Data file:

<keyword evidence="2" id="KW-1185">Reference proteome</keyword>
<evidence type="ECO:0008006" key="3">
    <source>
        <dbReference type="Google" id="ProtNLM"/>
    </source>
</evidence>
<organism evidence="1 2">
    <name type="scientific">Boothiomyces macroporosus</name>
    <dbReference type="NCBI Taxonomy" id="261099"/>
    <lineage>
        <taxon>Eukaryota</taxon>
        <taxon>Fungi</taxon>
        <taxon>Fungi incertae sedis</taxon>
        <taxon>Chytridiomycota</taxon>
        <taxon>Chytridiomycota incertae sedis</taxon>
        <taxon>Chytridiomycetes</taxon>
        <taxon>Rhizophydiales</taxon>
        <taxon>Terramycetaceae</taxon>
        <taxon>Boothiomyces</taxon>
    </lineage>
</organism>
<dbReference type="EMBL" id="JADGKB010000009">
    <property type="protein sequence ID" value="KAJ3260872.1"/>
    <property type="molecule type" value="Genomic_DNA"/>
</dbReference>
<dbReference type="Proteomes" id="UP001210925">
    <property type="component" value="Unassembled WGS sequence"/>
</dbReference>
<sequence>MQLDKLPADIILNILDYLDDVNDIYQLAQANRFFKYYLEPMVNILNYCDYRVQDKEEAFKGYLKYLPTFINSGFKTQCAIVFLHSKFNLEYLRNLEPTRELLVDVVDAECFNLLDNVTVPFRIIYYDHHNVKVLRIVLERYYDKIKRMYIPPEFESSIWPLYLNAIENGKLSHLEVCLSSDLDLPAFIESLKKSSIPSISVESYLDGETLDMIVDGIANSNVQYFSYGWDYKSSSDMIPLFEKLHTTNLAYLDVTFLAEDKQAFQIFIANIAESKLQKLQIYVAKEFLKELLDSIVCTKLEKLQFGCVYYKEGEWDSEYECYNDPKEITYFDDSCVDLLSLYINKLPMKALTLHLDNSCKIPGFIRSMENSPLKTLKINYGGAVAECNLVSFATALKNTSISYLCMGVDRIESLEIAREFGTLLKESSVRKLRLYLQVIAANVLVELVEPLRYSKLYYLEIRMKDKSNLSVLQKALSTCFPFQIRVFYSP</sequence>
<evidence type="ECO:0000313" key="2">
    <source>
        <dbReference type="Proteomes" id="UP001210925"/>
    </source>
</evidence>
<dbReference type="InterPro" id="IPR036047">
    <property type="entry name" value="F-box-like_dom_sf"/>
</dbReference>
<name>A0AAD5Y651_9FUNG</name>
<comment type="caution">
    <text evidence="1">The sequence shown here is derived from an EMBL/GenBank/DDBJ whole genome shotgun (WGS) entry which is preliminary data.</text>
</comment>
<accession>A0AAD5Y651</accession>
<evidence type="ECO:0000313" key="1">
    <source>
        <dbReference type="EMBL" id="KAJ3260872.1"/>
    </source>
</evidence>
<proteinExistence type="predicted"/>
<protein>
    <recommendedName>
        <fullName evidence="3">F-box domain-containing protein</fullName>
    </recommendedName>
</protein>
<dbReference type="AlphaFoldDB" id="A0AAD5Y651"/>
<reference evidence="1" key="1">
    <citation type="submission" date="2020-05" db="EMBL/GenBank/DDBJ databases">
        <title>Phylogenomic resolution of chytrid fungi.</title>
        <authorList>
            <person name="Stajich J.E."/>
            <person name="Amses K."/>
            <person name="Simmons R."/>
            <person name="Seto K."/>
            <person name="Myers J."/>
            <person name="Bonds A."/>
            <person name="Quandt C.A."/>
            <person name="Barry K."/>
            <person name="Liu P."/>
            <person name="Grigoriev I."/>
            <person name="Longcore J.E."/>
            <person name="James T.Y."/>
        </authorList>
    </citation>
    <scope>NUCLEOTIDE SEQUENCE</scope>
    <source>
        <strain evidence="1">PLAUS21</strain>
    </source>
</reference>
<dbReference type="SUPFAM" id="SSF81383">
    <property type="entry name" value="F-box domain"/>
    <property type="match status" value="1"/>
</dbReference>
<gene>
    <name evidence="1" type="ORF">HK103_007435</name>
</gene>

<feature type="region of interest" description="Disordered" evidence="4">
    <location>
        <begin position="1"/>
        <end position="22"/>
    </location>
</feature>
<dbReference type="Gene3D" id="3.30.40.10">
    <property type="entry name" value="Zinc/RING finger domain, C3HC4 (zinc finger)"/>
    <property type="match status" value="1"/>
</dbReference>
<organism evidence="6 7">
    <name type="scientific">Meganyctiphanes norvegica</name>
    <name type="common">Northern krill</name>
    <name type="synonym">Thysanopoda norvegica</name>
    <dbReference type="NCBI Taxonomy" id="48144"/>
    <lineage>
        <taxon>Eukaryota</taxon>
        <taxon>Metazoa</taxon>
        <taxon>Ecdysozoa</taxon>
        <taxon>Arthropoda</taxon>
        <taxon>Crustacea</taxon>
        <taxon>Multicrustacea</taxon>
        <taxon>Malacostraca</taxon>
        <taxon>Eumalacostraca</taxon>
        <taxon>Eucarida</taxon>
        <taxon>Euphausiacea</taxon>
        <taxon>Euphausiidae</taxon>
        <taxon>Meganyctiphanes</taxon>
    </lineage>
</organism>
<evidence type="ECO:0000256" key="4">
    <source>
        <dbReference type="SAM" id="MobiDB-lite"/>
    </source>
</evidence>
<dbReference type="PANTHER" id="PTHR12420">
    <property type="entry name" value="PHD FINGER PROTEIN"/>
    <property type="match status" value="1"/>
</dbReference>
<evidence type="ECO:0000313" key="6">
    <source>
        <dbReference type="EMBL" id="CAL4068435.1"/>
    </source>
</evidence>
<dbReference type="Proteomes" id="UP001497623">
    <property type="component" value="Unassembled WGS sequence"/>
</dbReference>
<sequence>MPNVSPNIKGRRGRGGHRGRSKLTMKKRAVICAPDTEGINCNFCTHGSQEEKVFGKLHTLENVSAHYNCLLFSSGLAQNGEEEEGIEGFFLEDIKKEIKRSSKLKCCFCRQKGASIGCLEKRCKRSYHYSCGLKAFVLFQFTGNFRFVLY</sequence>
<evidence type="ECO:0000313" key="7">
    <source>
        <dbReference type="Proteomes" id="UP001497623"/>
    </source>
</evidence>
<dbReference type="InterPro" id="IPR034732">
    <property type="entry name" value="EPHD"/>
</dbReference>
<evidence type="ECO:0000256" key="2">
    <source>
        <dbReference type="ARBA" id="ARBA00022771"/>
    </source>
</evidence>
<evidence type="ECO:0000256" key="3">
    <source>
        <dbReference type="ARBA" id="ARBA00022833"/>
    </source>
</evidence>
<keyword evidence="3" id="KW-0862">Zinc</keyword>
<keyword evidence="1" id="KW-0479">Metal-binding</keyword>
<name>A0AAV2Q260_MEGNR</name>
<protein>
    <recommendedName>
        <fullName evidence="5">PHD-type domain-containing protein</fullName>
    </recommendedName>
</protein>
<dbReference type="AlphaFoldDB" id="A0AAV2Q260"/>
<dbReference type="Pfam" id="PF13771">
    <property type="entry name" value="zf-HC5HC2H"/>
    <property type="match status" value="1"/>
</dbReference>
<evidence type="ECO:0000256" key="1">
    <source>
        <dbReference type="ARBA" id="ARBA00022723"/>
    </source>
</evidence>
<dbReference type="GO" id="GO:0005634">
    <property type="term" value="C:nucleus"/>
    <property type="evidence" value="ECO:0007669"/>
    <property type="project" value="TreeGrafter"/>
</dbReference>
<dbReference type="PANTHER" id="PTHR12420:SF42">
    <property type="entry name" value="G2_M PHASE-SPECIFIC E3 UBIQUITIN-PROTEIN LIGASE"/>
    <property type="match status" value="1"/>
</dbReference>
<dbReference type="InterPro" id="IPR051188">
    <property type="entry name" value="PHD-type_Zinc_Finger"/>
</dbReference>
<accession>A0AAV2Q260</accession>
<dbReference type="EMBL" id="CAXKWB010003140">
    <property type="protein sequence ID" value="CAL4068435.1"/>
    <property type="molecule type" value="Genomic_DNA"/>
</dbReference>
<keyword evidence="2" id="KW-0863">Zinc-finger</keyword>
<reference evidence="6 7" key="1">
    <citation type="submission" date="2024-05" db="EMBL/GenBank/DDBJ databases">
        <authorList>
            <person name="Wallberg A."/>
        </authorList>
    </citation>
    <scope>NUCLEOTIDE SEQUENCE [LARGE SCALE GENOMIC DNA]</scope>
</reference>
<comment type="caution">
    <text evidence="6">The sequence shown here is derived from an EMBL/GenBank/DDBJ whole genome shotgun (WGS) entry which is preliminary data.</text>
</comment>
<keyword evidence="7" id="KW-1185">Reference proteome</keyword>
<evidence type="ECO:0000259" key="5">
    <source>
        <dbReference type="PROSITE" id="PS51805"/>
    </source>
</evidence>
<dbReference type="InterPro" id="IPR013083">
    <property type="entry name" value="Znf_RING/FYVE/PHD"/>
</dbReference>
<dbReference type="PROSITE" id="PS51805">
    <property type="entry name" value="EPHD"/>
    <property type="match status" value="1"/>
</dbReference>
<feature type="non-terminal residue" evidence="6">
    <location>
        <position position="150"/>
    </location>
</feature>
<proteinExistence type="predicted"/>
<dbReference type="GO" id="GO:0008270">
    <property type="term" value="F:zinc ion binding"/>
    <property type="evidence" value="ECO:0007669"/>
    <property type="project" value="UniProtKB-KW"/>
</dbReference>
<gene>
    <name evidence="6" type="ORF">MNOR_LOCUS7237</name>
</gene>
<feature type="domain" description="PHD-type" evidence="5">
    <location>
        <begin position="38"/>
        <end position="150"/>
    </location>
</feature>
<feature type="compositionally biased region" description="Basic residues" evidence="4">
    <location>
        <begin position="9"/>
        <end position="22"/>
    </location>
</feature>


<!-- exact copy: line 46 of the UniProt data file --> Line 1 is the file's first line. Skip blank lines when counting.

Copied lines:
    </source>